Poo Bear - Programming
I've been finishing off the control code for the core enemy robots and testing them in game. So we now have:
(spot the homage!)
Move around on the raised walkways taking random turns down junctions.
Move in a straight line until they hit something at which point they turn a random amount and move off again.
move in a straight line until they hit something at which point the try to do a 90degree left turn before carrying on.
If they are blocked they try a 90degree right turn and if that doesn't work they just reverse their course.
They follow the edge of whatever they are touching so they tend to move in circles around obstacles.
Move in a straight line between two obstacles.
Come straight towards the player and try to grab him.
Don't move but spin round firing out waves of energy.
A lot of time has been spent on Asimov, the player's robot. It's absolutely vital that people just enjoy running around and jumping, in a way everything else is secondary to that. In a fully 3D environment getting the player to move around and be controllable in a way that "feels" right is very difficult. There are just more possibilities of interaction than in a 2D game and you are also asking more from the player in terms of spatial awareness. Motion and control have to be smooth, engaging and offer rich feedback to the player.
Pick up any Mario game and you can feel the fluidity of the characters movements across the screen, it's smooth and easy and yet there is still skill required to really master the game. Similarly in Sonic, the game is easy to get into, but you soon realise keeping him moving at full speed and getting those hard to reach bonuses is going to take practice. A more up to date example would be the new Prince of Persia games, for all their faults there is a real sense of achievement when you finally manage to pull off a string of moves that gets you onto that high shelf. MrRobot doesn't aim anywhere near as high, but it's still vital we get people smiling as they are running around and demonstrate rewards for the practice needed to enhance skill.
It will still require a lot of play testing before I'm happy with how the game feels, but i'll have to wait until more of the game is complete. It is difficult to assess something like "control feel" without a whole string of features completed. Visual clues like shadows, lighting, clicks when a button depresses, a puff of smoke on skidding all add something to the overall feel. Without them often something will feel wrong and you can often waste time changing things and still never get it quite right. You must find a balance between waiting for enough features to be complete and not leaving something too long that is obviously wrong. A big mistake developers make is to not really finish things before moving on, you have to know how far to take something. I've often heard people say "well it isn't much fun yet, but when XYZ is done i'm sure it will feel great" and usually it still sucks even when XYZ is done.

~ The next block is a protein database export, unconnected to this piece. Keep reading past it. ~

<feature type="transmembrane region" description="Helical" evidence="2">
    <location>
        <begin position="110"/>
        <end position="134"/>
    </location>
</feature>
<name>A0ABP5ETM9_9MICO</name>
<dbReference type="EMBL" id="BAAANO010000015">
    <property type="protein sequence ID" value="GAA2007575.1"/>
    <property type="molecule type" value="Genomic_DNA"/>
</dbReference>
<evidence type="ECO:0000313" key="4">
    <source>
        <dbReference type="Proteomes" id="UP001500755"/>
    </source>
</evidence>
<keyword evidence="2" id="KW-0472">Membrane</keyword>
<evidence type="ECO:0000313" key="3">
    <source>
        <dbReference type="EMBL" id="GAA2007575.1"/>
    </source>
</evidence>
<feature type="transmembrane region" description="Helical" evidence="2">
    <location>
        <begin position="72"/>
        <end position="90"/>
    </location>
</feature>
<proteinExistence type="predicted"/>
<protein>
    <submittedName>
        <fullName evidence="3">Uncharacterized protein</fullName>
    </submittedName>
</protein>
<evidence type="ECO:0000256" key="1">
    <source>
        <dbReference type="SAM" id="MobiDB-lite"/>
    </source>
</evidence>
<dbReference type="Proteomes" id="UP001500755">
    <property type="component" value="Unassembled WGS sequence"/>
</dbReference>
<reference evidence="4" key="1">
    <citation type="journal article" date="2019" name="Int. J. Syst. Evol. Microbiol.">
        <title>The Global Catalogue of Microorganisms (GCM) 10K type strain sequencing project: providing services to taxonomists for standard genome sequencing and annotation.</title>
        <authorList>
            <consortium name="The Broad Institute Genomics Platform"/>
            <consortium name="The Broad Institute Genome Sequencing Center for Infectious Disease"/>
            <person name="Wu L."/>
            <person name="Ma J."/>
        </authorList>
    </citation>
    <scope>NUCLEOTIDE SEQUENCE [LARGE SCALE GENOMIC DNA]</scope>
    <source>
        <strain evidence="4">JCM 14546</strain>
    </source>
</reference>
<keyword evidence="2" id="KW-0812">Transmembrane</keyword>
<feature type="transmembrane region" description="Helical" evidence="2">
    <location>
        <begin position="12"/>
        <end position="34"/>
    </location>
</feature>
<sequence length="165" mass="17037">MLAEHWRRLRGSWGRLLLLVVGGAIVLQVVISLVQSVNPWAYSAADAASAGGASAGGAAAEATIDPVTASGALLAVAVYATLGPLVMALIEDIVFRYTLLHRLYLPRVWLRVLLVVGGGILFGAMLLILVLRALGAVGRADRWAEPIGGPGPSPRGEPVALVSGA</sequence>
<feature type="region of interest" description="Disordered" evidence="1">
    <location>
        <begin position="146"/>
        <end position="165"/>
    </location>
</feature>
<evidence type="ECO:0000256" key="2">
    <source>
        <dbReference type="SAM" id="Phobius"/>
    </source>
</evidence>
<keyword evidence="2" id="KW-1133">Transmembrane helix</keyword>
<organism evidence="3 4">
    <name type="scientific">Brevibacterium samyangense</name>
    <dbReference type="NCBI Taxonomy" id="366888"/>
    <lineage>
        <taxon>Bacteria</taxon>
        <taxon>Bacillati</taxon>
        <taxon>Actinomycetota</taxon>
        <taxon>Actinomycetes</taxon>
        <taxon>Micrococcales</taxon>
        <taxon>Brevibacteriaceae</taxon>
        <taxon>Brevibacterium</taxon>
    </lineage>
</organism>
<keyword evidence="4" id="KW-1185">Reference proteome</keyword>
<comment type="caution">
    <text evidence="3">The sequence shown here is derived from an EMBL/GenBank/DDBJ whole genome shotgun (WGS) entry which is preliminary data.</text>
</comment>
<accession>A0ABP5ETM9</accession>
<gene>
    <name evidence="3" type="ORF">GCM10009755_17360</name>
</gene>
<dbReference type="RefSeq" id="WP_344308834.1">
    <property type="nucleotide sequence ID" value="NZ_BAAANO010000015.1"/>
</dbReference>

Right now I'm working on 'Samson'; a new robot with a unique purpose, I think he is going to be great. Once that is done I can get one entire zone finished and working, which will be a very important milestone. For the first time we will be able to sit down and get a feel for the whole game. At that point you can make decisions about difficulty, how long the game will take to play, what to put in the rest of the game, etc. It's a big step closer to being finished :)
Goober - Programming
Lighting, file versioning and loading screens
I've been working on getting the lighting system in place for Mr Robot. Essentially, the approach is to code everything in vertex shaders, and not really worry about it. The scenes for Mr Robot aren't terribly complex, and don't usually contain more than a few light sources, so we can get away with a very simple straightforward approach.
My first step was to work out how we wanted to do lighting. Originally I wanted to implement a system that would just do diffuse vertex lighting, then the specular component would be added on top by way of a dynamically generated sphere map. The thinking behind this was that the specular highlights would be smoother than just doing the calculations per-vertex. The downside was the time it took per frame to recalculate the sphere map. The problem is that the sphere map is only correct for any particular position, once the light receiver moves the sphere map needs to be updated. We could opt to update the map every 'n' frames (or preferably, ping-pong between two sphere maps, updating the next one by x% each frame to amortize the cost over a number of frames). Another idea is to actually sit down and optimize the algorithm used from O(n^x), where x is the number of lights (I think that's right for big-O notation anyway). Any solution requires time to implement though, and we are unsure of how it'll turn out. This is where a decision needs to be made, and the decision was that my time would be better spent on other, more important, features. At some point I'll probably revisit this idea, if only because I hate to leave problems like this half-solved. If it works out then we could retrofit it to Mr Robot in a patch, or use it in another title. The lesson here is to be pragmatic about such things, it might seem like a cool idea, but if it doesn't help the project significantly then you should think about whether it should be in there at all.